We walked along the beach for a little while but this was hard going so we soon headed up to the paved path on top of the sea defences. Coffee and lunch stops were taken at the car park/café on South Road at Heacham with a 3-mile circuit of Heacham Harbour in between. Our return leg was on the old sea defences a hundred yards or so inland from the beach. This passed through a sea of static caravans which were packed like sardines on their site to either side of us. Not my idea of a perfect seaside holiday residence.
Apologies for some of the pictures being a little out of focus. I must have pressed the button too quickly and not allowed sufficient time for my camera to properly focus.
I forgot to say that today’s walk has taken me to just beyond my target of walking 1,000 miles this year.
Hunstanton – walk route
Sunday 8 November 2015. Just 8 of us, including Lisa from Thetford, turned out for today’s 7½ mile walk with just 450ft of ascent. The meeting point at Weeting Castle was a little difficult to find; for some! There were a few spots of rain as we set out to explore the castle ruins but it soon stopped and then stayed dry for the rest of the walk. After about 3½ miles we stopped for coffee using the picnic benches at Grimes Graves. This archeological site was closed for the winter so there wasn’t a great deal to see.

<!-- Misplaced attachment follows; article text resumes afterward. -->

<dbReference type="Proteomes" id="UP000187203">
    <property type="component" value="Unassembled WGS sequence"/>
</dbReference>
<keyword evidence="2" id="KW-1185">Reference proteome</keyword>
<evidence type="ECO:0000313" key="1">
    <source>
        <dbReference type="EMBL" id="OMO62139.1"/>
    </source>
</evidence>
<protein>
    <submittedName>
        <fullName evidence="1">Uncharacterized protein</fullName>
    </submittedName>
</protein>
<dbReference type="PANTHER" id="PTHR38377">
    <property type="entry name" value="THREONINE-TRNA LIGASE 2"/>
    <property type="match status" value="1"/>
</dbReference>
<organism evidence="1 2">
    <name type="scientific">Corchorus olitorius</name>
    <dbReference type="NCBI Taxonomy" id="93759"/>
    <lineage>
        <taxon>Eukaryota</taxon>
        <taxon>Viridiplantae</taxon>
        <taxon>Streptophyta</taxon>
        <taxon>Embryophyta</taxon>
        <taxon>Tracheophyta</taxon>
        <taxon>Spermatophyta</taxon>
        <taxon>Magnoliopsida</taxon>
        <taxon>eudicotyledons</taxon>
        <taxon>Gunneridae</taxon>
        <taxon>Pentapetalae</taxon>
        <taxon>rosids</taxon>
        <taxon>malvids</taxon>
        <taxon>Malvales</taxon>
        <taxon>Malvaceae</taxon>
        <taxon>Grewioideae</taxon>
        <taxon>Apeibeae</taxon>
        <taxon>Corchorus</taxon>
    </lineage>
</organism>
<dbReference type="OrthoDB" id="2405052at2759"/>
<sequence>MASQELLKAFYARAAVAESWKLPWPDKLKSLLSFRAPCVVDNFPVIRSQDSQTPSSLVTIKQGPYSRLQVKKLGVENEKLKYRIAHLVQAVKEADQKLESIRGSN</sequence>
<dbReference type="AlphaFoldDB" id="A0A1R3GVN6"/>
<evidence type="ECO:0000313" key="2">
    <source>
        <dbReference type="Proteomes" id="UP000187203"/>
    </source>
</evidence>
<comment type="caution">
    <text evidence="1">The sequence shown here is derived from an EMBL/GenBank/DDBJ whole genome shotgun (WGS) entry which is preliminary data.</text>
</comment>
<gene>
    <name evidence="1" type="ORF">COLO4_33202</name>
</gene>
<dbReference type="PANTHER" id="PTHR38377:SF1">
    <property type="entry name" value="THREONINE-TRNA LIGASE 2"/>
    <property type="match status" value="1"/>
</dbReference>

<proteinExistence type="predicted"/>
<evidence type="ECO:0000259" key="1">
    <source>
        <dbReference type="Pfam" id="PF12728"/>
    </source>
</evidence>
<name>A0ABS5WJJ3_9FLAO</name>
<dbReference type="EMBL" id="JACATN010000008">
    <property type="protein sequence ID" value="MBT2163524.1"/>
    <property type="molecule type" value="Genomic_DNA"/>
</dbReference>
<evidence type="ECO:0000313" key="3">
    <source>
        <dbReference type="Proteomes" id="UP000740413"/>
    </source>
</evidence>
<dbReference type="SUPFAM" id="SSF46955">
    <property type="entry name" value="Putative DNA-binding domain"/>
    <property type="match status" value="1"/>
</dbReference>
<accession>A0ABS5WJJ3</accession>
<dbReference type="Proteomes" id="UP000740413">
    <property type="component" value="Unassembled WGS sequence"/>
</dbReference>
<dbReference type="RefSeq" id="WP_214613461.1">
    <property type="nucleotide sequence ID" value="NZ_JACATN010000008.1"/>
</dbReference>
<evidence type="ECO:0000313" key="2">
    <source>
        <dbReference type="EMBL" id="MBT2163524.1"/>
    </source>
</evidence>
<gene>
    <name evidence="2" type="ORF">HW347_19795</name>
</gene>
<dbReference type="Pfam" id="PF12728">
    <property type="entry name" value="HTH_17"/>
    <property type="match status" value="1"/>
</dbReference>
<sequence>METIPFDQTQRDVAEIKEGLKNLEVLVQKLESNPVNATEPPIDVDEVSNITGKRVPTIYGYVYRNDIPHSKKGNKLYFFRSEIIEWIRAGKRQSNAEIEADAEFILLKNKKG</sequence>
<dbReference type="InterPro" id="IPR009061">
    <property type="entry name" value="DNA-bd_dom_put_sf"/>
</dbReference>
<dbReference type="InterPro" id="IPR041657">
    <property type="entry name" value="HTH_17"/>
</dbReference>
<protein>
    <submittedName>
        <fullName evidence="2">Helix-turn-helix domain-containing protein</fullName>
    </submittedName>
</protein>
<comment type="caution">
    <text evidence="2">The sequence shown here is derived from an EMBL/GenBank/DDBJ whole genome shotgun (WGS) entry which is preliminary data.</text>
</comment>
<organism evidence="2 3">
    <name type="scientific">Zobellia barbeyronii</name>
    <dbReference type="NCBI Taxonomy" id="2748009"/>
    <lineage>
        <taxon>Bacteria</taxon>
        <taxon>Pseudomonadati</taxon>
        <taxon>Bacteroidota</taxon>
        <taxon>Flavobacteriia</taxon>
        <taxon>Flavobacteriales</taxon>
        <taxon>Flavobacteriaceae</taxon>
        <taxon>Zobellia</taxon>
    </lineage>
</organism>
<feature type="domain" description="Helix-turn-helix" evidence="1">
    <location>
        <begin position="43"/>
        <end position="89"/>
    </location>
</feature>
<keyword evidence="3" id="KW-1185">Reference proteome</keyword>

Our route then took as along forest tracks to cross the Munford Road where, soon after, we stopped for lunch sat on the trunk of a fallen tree. On leaving the forest we saw a sign advising that our route would be closed next Sunday for an off-road motor cycle event so it was a good job that we had chosen this week and not next for our walk as it wouldn’t have been possible to do it then. From here, it was only a little over a mile back to the cars.
Weeting Castle – walk route
Saturday 7 November 2015. I’ve followed the postings of fellow blogger “Mart in the Hills” for some time now and find his work to be both informative and amusing. The following are links to a couple of his posts which you might like to read for yourself?
In Praise of Hillwalking Companions
Hillwalking in the 1980’s